By Nathan Louis Jackson. Directed by Thomas Kail. At the Lincoln Center Theatre's Mitzi E. Newhouse Stage. (CLOSED)
Critics laud the gentle naturalism, humor, and sympathetic characters of Nathan Louis Jackson's Broke-ology and most only crave a more vigorous dramatic development to this timely story about poverty, health, and familial duty. With rare exception (Theatre Mania), the acting, direction, and design receive unqualified kudos, too. By all aesthetic standards, the production seems worthwhile. But since the title refers to "the study of being broke," one has to wonder for which audience this Lincoln Center production is intended. After all, $75 won't pay your health premiums, but it will get you a ticket to watch a Midwestern black family trying to do the same. The critical question seems to be whether this story has the power to dig deeper than a delicate study of poverty for its ostensibly well-off audience.
Associated Press A
(Michael Kuchwara) You probably can see where the play, which opened Monday at the Mitzi E. Newhouse Theater, is going. If the conflict isn't new, Jackson's attempt to deal with some time-honored tribulations is surprisingly sturdy ... Jackson's dialogue is deceptively easygoing, as naturalistic as designer Donyale Werle's crowded and homey kitchen-living room set. And director Thomas Kail lets the play unfold at a leisurely pace. But don't let the evening's initial amiability and often humorous bantering fool you. Within the confines of this cozy setting, desperation is setting in, and Jackson mines it with surprising force.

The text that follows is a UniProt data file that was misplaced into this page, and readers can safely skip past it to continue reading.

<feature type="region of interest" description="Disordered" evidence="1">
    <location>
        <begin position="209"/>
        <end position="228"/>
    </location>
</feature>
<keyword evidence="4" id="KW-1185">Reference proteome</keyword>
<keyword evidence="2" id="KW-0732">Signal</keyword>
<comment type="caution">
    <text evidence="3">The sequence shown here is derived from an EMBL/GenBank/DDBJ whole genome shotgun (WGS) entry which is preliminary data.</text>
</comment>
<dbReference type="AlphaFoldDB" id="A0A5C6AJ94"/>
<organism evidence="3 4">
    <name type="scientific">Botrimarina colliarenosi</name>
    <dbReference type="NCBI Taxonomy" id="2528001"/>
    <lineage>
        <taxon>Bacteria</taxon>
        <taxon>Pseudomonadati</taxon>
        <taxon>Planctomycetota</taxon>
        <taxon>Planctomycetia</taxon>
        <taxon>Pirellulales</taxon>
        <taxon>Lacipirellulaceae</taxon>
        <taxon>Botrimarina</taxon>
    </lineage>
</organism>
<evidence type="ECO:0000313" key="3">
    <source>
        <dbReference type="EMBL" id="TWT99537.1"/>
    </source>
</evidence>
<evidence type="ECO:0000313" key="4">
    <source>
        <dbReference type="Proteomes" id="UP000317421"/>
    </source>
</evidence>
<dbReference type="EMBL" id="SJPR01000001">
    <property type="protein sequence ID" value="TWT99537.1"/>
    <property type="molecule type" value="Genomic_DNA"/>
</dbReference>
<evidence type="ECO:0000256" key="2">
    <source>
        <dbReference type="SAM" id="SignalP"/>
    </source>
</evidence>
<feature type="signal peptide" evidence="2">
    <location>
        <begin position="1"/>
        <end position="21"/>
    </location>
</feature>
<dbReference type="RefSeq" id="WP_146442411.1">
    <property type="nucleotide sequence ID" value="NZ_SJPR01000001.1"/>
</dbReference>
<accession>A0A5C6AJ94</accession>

New York Magazine A
(Stephanie Zacharek) ... Broke-ology is a lot funnier than it is grim, and director Thomas Kail (In the Heights) has made the most of the play’s buoyant spirit, even as he and his actors remain mindful of their characters’ pain ... Grand themes are touched upon, but Jackson’s terrific ear for dialogue keeps the play lively and fluid (one recurring bit has Ennis promising to chant “I love black people!” every time he uses the N-word). The title Broke-ology refers to Ennis’s amateur study of the science of having no money. But Jackson isn’t out to make the African-American Long Day’s Journey Into Night. These people are broke, not broken.
Time Out New York A-
(David Cote) This is the sort of unforced, unpretentious slice-of-life play that critics like me are bound to call “folksy,” with an aftertaste of condescension ... The devices by which most playwrights ratchet up excitement—clan secrets, crime, addiction or basic hatred between characters—are absent. In their place is ample proof that these men love each other and are trying to find a solution to their problems. But is it dramatic? With a cast this likable and with dialogue so free-flowing and humorous, the answer is yes.
Talkin' Broadway A-
(Matthew Murray) His showing how the same circumstances have incredibly different effects on three men from exactly the same background provides a fascinating window into a group that’s often portrayed as a monolithic entity. The play’s few missteps only occur when Jackson steps away from this, even for good reasons. A subplot about the boys kidnapping a neighbor’s garden gnome seems to belong in an entirely different play. And though Sonia is an energetically inspiring character, and the wonderfully vivacious Dickinson plays her with exactly the kind of clear-eyed but laser-focused mischievousness, her constant appearances to William after her death inject too much fantasy into a story that the rest of the time strives to maintain its overall grit. Director Thomas Kail has done commendable work throughout, compressing feelings and words into primed-to-bust packages, but he hasn’t managed to keep Sonia’s imagined resurrections from feeling like distractions.
The New Yorker A-
(John Lahr) What Jackson lacks in poetry and in stagecraft he makes up for in compassion ... Tender emotions are much harder to achieve onstage than pathological ones; it’s a pleasure to see goodness, not hate, dissected. Jackson’s dialogue doesn’t crackle, but it certainly pops with humor. An outstanding cast, which includes Crystal A. Dickinson, Francois Battiste, and Alano Miller, is headed by the poignant Wendell Pierce, as the declining patriarch William King, whose last act of love is to find a way to set his sons free.